The demand for certified nursing assistants is increasing rapidly in the United States. The Bureau of Labor reports that CNA job opportunities will increase faster than the national average through 2018.
This high demand for CNAs is also fueling the need for qualified CNA instructors. Before entering the workforce, certified nursing assistants receive hands-on training regarding procedures that will be later applied in medical settings, such as long-term facilities, hospitals, nursing homes, clinics and other health care facilities.
It’s up to the CNA instructor to arm CNA students with the necessary tools that will help them succeed in the healthcare environment. CNA instructors must have the proper experience, aptitude and knowledge in order to prepare future CNAs for the demands and requirements of the job.
CNA Instructor Qualifications
What does it take to become a CNA instructor? First and foremost, any qualified teacher needs to understand what characteristics are needed to educate and motivate students. Effective instructors utilize the following personal traits daily:
In addition to these fundamental character traits, potential CNA instructors must be aware of the licensing requirements that are needed in the state where they want to teach. Contact your state’s nursing board to determine their specific licensing process.
Most states require two years of on-the-job experience working with elderly or chronically ill patients. Experience and familiarity in nursing homes and long-term care facilities will meet these requirements.[block]0[/block]
Prospective CNA instructors must not have any active administrative actions pending on their record at the time of application. Additionally, you must obtain your registered nursing (RN) license to become a CNA instructor. This will require you to take and pass the National Council License Examination (NCLEX – RN), and successfully graduate from an accredited nursing program. Most states also require two years of work experience as an RN before becoming an instructor.
Prospective CNA instructors must pass a state-approved instructor training course. This course is available through technical schools, community college and nursing facilities. Your states nursing board can provide you with the specific requirements of your particular state.
Most states require 15 to 20 hours of instruction that will provide you with the necessary duties as a CNA instructor. Here is an example of an actual current instructor training program. This class is offered through Lincoln Land Community College in the state of Illinois:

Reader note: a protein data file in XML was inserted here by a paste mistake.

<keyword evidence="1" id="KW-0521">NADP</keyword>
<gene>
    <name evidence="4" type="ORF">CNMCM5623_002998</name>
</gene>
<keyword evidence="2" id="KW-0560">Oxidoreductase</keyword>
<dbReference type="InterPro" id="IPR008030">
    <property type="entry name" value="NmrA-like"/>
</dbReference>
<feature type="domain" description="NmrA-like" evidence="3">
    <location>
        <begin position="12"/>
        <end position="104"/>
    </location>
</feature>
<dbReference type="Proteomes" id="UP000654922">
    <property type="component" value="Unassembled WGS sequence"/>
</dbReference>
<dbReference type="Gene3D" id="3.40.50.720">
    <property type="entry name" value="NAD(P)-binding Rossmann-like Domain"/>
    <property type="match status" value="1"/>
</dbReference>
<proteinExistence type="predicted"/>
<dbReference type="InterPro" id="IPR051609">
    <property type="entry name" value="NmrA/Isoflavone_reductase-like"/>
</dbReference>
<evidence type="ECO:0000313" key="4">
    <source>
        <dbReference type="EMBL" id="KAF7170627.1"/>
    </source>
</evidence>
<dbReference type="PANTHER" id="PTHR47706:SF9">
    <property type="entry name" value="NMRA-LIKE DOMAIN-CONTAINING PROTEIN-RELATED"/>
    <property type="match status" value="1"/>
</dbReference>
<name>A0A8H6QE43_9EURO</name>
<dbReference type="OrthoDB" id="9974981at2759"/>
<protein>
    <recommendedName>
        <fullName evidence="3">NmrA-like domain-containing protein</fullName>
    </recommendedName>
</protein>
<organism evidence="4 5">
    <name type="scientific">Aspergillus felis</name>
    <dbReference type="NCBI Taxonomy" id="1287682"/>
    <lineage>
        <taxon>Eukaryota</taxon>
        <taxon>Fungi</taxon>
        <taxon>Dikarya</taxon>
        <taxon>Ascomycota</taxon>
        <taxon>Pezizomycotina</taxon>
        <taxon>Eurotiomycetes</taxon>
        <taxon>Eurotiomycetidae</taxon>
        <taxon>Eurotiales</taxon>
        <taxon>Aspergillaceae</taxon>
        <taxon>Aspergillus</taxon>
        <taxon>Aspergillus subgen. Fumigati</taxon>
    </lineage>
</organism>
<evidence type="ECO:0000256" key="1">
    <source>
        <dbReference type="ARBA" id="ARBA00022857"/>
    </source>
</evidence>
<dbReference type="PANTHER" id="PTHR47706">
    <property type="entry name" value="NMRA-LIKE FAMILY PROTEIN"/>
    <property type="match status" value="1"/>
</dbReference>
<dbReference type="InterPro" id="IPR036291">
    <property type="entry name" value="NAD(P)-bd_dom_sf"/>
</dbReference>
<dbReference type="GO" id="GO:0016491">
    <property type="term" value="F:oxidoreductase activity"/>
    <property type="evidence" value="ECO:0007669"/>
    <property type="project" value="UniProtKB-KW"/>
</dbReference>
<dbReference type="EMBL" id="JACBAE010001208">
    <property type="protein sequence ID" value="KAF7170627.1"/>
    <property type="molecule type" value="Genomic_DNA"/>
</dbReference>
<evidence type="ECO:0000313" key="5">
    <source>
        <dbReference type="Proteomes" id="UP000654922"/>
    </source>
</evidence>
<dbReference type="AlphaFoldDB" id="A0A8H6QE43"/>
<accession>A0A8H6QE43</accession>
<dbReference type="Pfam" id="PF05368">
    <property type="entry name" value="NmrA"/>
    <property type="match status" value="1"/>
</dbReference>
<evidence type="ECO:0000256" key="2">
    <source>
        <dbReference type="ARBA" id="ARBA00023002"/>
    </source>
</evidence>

This five-day course qualifies RNs to teach the basic nursing assistant training program. The class includes a four hour lecture on Alzheimer’s disease and a clinical workshop.
- Date- August 8-12
- Time- 8:30 AM- 5:00 PM
- Cost- $480.00 per student
Obtaining Your License
Now that you have the necessary experience and have completed your education requirements, it’s time to obtain your CNA instructor license. To obtain your license, you will have to submit an application along with the required fee to your state’s nursing board. Some states will also require you to pass a background check.
After you have successfully navigated through the educational and licensing process, you can begin a rewarding career as a CNA instructor. Whether you choose to teach in a community college, technical school, or trade school, you can rest assured that your hard work has paid off.
As an instructor, you will be responsible for teaching courses in nursing theory and clinical practice. You will also train students to take patients vital signs as well as to observe and record patient health changes. In addition to the technical skills, you will also instruct CNA students to spot and clear safety hazards from the patient’s room.
On a daily basis you will supervise students as they practice clinical skills such as:
Along with supervising these skills, you will review the student’s progress with the ultimate goal of preparing them to successfully pass the CNA exam.